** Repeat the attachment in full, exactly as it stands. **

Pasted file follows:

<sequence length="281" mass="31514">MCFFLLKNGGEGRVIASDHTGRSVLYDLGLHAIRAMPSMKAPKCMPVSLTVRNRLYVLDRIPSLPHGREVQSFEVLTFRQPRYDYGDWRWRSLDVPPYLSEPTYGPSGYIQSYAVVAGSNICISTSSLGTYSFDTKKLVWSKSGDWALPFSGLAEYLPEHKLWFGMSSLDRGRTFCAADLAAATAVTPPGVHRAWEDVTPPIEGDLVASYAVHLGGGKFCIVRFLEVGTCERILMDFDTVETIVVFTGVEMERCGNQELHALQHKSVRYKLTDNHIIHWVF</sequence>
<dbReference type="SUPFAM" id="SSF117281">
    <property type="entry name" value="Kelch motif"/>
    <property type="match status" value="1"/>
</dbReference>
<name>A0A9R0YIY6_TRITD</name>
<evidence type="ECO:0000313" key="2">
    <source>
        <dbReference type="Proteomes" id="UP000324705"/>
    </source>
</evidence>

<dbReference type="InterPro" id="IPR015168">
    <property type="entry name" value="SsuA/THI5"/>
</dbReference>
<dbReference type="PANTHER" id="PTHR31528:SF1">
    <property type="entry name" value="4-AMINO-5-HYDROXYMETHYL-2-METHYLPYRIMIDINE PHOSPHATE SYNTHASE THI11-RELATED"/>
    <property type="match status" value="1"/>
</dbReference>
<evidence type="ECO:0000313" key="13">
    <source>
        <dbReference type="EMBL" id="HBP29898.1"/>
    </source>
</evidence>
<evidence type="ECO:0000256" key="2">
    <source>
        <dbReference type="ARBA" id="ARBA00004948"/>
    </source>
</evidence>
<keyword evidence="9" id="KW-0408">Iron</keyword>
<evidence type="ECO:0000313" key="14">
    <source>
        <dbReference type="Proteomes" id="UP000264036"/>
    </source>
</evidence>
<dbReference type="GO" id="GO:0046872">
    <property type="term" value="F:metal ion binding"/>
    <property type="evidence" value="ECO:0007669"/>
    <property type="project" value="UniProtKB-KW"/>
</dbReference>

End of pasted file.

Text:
<sequence length="281" mass="31514">MCFFLLKNGGEGRVIASDHTGRSVLYDLGLHAIRAMPSMKAPKCMPVSLTVRNRLYVLDRIPSLPHGREVQSFEVLTFRQPRYDYGDWRWRSLDVPPYLSEPTYGPSGYIQSYAVVAGSNICISTSSLGTYSFDTKKLVWSKSGDWALPFSGLAEYLPEHKLWFGMSSLDRGRTFCAADLAAATAVTPPGVHRAWEDVTPPIEGDLVASYAVHLGGGKFCIVRFLEVGTCERILMDFDTVETIVVFTGVEMERCGNQELHALQHKSVRYKLTDNHIIHWVF</sequence>
<dbReference type="SUPFAM" id="SSF117281">
    <property type="entry name" value="Kelch motif"/>
    <property type="match status" value="1"/>
</dbReference>
<name>A0A9R0YIY6_TRITD</name>
<evidence type="ECO:0000313" key="2">
    <source>
        <dbReference type="Proteomes" id="UP000324705"/>
    </source>
</evidence>

<dbReference type="InterPro" id="IPR015168">
    <property type="entry name" value="SsuA/THI5"/>
</dbReference>
<dbReference type="PANTHER" id="PTHR31528:SF1">
    <property type="entry name" value="4-AMINO-5-HYDROXYMETHYL-2-METHYLPYRIMIDINE PHOSPHATE SYNTHASE THI11-RELATED"/>
    <property type="match status" value="1"/>
</dbReference>
<evidence type="ECO:0000313" key="13">
    <source>
        <dbReference type="EMBL" id="HBP29898.1"/>
    </source>
</evidence>
<evidence type="ECO:0000256" key="2">
    <source>
        <dbReference type="ARBA" id="ARBA00004948"/>
    </source>
</evidence>
<keyword evidence="9" id="KW-0408">Iron</keyword>
<evidence type="ECO:0000313" key="14">
    <source>
        <dbReference type="Proteomes" id="UP000264036"/>
    </source>
</evidence>
<dbReference type="GO" id="GO:0046872">
    <property type="term" value="F:metal ion binding"/>
    <property type="evidence" value="ECO:0007669"/>
    <property type="project" value="UniProtKB-KW"/>
</dbReference>